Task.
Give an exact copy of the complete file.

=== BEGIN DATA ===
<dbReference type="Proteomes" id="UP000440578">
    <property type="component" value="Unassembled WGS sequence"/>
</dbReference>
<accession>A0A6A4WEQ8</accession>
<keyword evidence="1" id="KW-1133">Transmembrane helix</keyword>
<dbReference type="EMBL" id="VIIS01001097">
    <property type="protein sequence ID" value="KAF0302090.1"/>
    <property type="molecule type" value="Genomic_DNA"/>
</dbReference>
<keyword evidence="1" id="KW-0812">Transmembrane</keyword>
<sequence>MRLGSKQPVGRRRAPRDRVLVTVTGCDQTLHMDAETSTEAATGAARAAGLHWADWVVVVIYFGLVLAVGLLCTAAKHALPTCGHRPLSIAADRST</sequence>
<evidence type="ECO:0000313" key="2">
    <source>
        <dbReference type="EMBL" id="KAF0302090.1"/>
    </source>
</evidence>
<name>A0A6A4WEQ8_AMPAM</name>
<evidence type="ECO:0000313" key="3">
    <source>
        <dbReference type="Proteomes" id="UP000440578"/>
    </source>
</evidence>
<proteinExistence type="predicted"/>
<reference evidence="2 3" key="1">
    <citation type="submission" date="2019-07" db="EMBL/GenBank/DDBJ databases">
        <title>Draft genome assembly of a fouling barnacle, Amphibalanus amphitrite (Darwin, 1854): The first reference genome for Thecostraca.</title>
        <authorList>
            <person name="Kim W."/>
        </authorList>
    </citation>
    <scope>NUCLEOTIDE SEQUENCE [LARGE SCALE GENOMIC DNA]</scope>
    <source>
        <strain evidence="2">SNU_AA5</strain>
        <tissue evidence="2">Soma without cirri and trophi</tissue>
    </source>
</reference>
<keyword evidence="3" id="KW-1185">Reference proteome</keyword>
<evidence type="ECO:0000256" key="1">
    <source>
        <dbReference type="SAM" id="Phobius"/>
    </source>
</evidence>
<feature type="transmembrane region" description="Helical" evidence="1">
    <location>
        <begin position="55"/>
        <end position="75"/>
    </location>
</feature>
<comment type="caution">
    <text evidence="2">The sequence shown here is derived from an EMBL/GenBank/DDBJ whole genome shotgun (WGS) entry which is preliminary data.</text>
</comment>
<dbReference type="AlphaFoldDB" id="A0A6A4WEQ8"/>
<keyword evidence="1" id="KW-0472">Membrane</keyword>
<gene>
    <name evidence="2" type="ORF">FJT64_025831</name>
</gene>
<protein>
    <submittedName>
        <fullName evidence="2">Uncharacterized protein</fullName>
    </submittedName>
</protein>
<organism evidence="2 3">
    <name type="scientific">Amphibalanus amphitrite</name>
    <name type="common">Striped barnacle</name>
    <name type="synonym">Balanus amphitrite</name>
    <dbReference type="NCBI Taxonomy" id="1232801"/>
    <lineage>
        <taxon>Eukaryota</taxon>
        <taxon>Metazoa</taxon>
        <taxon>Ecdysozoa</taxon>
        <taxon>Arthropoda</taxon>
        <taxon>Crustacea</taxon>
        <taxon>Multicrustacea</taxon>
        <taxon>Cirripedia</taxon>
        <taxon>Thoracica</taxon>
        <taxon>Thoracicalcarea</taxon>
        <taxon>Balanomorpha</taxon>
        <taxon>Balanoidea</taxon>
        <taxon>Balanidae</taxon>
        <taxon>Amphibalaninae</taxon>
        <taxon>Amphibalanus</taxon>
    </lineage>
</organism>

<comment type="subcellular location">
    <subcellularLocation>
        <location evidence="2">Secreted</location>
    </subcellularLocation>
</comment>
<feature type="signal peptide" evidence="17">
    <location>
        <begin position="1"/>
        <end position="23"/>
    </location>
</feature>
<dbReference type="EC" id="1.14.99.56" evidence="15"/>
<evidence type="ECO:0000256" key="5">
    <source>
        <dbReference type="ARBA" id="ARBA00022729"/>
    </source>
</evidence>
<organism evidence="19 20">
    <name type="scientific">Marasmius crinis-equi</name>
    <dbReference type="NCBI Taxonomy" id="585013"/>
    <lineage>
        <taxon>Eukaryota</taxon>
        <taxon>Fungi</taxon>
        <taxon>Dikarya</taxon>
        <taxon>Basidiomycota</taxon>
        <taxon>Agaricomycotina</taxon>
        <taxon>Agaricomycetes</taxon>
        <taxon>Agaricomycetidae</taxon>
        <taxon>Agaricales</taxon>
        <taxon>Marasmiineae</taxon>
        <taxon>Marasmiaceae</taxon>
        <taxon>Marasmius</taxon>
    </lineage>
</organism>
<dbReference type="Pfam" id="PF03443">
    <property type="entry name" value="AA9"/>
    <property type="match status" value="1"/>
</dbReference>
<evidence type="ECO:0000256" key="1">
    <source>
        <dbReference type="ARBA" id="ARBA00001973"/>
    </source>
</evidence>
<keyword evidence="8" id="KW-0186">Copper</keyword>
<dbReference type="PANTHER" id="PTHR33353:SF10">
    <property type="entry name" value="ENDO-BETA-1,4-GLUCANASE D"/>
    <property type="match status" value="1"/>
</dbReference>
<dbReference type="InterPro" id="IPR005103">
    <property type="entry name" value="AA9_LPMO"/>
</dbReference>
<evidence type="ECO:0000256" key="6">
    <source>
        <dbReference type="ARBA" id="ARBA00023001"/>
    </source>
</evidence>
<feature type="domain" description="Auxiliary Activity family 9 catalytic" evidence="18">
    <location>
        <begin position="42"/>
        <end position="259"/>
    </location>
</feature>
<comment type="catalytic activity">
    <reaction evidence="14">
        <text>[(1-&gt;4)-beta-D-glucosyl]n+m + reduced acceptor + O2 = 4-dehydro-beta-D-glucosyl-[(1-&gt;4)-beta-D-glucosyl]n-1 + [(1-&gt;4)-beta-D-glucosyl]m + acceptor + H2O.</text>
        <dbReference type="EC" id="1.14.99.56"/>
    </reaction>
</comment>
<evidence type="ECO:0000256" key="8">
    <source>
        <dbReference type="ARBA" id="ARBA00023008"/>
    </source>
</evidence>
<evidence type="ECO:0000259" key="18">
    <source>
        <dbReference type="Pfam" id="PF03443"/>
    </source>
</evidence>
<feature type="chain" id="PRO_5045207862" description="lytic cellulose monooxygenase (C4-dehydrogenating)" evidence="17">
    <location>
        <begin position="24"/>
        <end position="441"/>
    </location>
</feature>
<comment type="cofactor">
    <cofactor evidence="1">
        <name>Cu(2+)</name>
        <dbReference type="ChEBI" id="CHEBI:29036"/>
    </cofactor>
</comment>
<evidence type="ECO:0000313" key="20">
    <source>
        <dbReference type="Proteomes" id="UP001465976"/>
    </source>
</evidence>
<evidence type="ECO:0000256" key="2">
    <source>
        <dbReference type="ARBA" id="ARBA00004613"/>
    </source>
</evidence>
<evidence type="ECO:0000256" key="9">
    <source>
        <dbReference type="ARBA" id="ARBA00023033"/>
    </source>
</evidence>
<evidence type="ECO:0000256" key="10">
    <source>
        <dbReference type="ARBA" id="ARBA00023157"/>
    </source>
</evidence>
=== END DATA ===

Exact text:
<dbReference type="Proteomes" id="UP000440578">
    <property type="component" value="Unassembled WGS sequence"/>
</dbReference>
<accession>A0A6A4WEQ8</accession>
<keyword evidence="1" id="KW-1133">Transmembrane helix</keyword>
<dbReference type="EMBL" id="VIIS01001097">
    <property type="protein sequence ID" value="KAF0302090.1"/>
    <property type="molecule type" value="Genomic_DNA"/>
</dbReference>
<keyword evidence="1" id="KW-0812">Transmembrane</keyword>
<sequence>MRLGSKQPVGRRRAPRDRVLVTVTGCDQTLHMDAETSTEAATGAARAAGLHWADWVVVVIYFGLVLAVGLLCTAAKHALPTCGHRPLSIAADRST</sequence>
<evidence type="ECO:0000313" key="2">
    <source>
        <dbReference type="EMBL" id="KAF0302090.1"/>
    </source>
</evidence>
<name>A0A6A4WEQ8_AMPAM</name>
<evidence type="ECO:0000313" key="3">
    <source>
        <dbReference type="Proteomes" id="UP000440578"/>
    </source>
</evidence>
<proteinExistence type="predicted"/>
<reference evidence="2 3" key="1">
    <citation type="submission" date="2019-07" db="EMBL/GenBank/DDBJ databases">
        <title>Draft genome assembly of a fouling barnacle, Amphibalanus amphitrite (Darwin, 1854): The first reference genome for Thecostraca.</title>
        <authorList>
            <person name="Kim W."/>
        </authorList>
    </citation>
    <scope>NUCLEOTIDE SEQUENCE [LARGE SCALE GENOMIC DNA]</scope>
    <source>
        <strain evidence="2">SNU_AA5</strain>
        <tissue evidence="2">Soma without cirri and trophi</tissue>
    </source>
</reference>
<keyword evidence="3" id="KW-1185">Reference proteome</keyword>
<evidence type="ECO:0000256" key="1">
    <source>
        <dbReference type="SAM" id="Phobius"/>
    </source>
</evidence>
<feature type="transmembrane region" description="Helical" evidence="1">
    <location>
        <begin position="55"/>
        <end position="75"/>
    </location>
</feature>
<comment type="caution">
    <text evidence="2">The sequence shown here is derived from an EMBL/GenBank/DDBJ whole genome shotgun (WGS) entry which is preliminary data.</text>
</comment>
<dbReference type="AlphaFoldDB" id="A0A6A4WEQ8"/>
<keyword evidence="1" id="KW-0472">Membrane</keyword>
<gene>
    <name evidence="2" type="ORF">FJT64_025831</name>
</gene>
<protein>
    <submittedName>
        <fullName evidence="2">Uncharacterized protein</fullName>
    </submittedName>
</protein>
<organism evidence="2 3">
    <name type="scientific">Amphibalanus amphitrite</name>
    <name type="common">Striped barnacle</name>
    <name type="synonym">Balanus amphitrite</name>
    <dbReference type="NCBI Taxonomy" id="1232801"/>
    <lineage>
        <taxon>Eukaryota</taxon>
        <taxon>Metazoa</taxon>
        <taxon>Ecdysozoa</taxon>
        <taxon>Arthropoda</taxon>
        <taxon>Crustacea</taxon>
        <taxon>Multicrustacea</taxon>
        <taxon>Cirripedia</taxon>
        <taxon>Thoracica</taxon>
        <taxon>Thoracicalcarea</taxon>
        <taxon>Balanomorpha</taxon>
        <taxon>Balanoidea</taxon>
        <taxon>Balanidae</taxon>
        <taxon>Amphibalaninae</taxon>
        <taxon>Amphibalanus</taxon>
    </lineage>
</organism>

<comment type="subcellular location">
    <subcellularLocation>
        <location evidence="2">Secreted</location>
    </subcellularLocation>
</comment>
<feature type="signal peptide" evidence="17">
    <location>
        <begin position="1"/>
        <end position="23"/>
    </location>
</feature>
<dbReference type="EC" id="1.14.99.56" evidence="15"/>
<evidence type="ECO:0000256" key="5">
    <source>
        <dbReference type="ARBA" id="ARBA00022729"/>
    </source>
</evidence>
<organism evidence="19 20">
    <name type="scientific">Marasmius crinis-equi</name>
    <dbReference type="NCBI Taxonomy" id="585013"/>
    <lineage>
        <taxon>Eukaryota</taxon>
        <taxon>Fungi</taxon>
        <taxon>Dikarya</taxon>
        <taxon>Basidiomycota</taxon>
        <taxon>Agaricomycotina</taxon>
        <taxon>Agaricomycetes</taxon>
        <taxon>Agaricomycetidae</taxon>
        <taxon>Agaricales</taxon>
        <taxon>Marasmiineae</taxon>
        <taxon>Marasmiaceae</taxon>
        <taxon>Marasmius</taxon>
    </lineage>
</organism>
<dbReference type="Pfam" id="PF03443">
    <property type="entry name" value="AA9"/>
    <property type="match status" value="1"/>
</dbReference>
<evidence type="ECO:0000256" key="1">
    <source>
        <dbReference type="ARBA" id="ARBA00001973"/>
    </source>
</evidence>
<keyword evidence="8" id="KW-0186">Copper</keyword>
<dbReference type="PANTHER" id="PTHR33353:SF10">
    <property type="entry name" value="ENDO-BETA-1,4-GLUCANASE D"/>
    <property type="match status" value="1"/>
</dbReference>
<dbReference type="InterPro" id="IPR005103">
    <property type="entry name" value="AA9_LPMO"/>
</dbReference>
<evidence type="ECO:0000256" key="6">
    <source>
        <dbReference type="ARBA" id="ARBA00023001"/>
    </source>
</evidence>
<feature type="domain" description="Auxiliary Activity family 9 catalytic" evidence="18">
    <location>
        <begin position="42"/>
        <end position="259"/>
    </location>
</feature>
<comment type="catalytic activity">
    <reaction evidence="14">
        <text>[(1-&gt;4)-beta-D-glucosyl]n+m + reduced acceptor + O2 = 4-dehydro-beta-D-glucosyl-[(1-&gt;4)-beta-D-glucosyl]n-1 + [(1-&gt;4)-beta-D-glucosyl]m + acceptor + H2O.</text>
        <dbReference type="EC" id="1.14.99.56"/>
    </reaction>
</comment>
<evidence type="ECO:0000256" key="8">
    <source>
        <dbReference type="ARBA" id="ARBA00023008"/>
    </source>
</evidence>
<evidence type="ECO:0000259" key="18">
    <source>
        <dbReference type="Pfam" id="PF03443"/>
    </source>
</evidence>
<feature type="chain" id="PRO_5045207862" description="lytic cellulose monooxygenase (C4-dehydrogenating)" evidence="17">
    <location>
        <begin position="24"/>
        <end position="441"/>
    </location>
</feature>
<comment type="cofactor">
    <cofactor evidence="1">
        <name>Cu(2+)</name>
        <dbReference type="ChEBI" id="CHEBI:29036"/>
    </cofactor>
</comment>
<evidence type="ECO:0000313" key="20">
    <source>
        <dbReference type="Proteomes" id="UP001465976"/>
    </source>
</evidence>
<evidence type="ECO:0000256" key="2">
    <source>
        <dbReference type="ARBA" id="ARBA00004613"/>
    </source>
</evidence>
<evidence type="ECO:0000256" key="9">
    <source>
        <dbReference type="ARBA" id="ARBA00023033"/>
    </source>
</evidence>
<evidence type="ECO:0000256" key="10">
    <source>
        <dbReference type="ARBA" id="ARBA00023157"/>
    </source>
</evidence>